[CentOS] directory permissions
rkampen at kampensonline.com
Tue Jan 12 22:27:06 UTC 2010
Carlos Santana wrote:
> Thanks nate and Paul..
> Do I need to use -R recursive option for any of the commands you mentioned?
> On Tue, Jan 12, 2010 at 3:58 PM, Paul Heinlein <heinlein at madboa.com> wrote:
>> On Tue, 12 Jan 2010, Carlos Santana wrote:
>>> I have changed directory ownership permissions recursively such that
>>> it is owned by username:groupname , where groupname is not the
>>> default group, i.e., username. However, when a user creates a new
>>> file the default permissions are again username:username.
>>> How can I give ownership permissions on a particular directory so
>>> that any files created in that directory will always have specifc
>>> username:groupname permissions?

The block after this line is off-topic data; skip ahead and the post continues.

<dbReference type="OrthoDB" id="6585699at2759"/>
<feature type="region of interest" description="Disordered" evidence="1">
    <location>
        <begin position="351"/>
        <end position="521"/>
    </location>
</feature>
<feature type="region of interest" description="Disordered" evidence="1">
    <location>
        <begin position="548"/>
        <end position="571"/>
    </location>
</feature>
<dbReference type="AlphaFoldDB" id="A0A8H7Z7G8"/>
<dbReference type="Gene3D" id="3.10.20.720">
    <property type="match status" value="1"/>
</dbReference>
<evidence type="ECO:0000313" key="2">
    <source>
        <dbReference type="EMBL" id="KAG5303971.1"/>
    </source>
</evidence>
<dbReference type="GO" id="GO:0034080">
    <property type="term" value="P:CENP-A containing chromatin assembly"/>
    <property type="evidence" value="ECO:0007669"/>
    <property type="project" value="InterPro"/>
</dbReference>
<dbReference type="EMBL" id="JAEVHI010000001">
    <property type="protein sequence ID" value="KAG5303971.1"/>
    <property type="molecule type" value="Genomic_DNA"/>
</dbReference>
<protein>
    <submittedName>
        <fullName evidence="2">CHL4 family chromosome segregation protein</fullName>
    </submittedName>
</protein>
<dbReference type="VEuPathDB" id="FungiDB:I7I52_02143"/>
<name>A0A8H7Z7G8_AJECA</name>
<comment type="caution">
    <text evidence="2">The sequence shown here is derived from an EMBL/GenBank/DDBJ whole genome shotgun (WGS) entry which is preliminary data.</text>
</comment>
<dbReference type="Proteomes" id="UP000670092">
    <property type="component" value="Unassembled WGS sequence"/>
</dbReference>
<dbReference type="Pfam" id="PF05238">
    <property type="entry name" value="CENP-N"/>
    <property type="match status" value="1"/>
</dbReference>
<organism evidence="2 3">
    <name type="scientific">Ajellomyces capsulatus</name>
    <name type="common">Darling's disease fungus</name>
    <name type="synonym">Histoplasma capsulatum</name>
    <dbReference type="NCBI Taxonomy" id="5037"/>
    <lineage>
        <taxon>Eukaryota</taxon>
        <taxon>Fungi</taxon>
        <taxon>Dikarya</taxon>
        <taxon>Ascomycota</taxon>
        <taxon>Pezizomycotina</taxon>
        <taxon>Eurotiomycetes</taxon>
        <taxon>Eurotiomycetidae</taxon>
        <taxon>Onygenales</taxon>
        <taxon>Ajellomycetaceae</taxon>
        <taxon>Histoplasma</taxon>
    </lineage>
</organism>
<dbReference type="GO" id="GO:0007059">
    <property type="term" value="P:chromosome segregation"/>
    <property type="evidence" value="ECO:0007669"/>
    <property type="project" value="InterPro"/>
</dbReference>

>> chmod 2775 /your/directory
>> This will assign group ownership of any files created in
>> /your/directory to the group that owns that directory.
>> It won't, however, change user ownership. Allowing that sort of
>> operation would be a great avenue for a denial-of-service attach on
>> any filesystem with quotas.
If you need to sort out sub-directories try - where tld is top level
$ find tld -type d -print0 | xargs -0 chmod 2775
if you need to clean up files (ie not directory)
$ find tld -type f -print0 | xargs -0 chmod 664
I find that openoffice chokes on files with the sticky bit set - it will
>>> Also is there any option that would allow only owner to delete
>>> files, even though group has rwx permissions?
>> chmod 3775 /your/directory
>> This combines the 2775 trick mentioned above with an o+s operation.
>> Setting the "sticky bit" on the all-users permissions allows only
>> owners to dispose of files. See the permissions on /tmp or /var/tmp
>> for an example.
>> Paul Heinlein <> heinlein at madboa.com <> http://www.madboa.com/
>> CentOS mailing list
>> CentOS at centos.org
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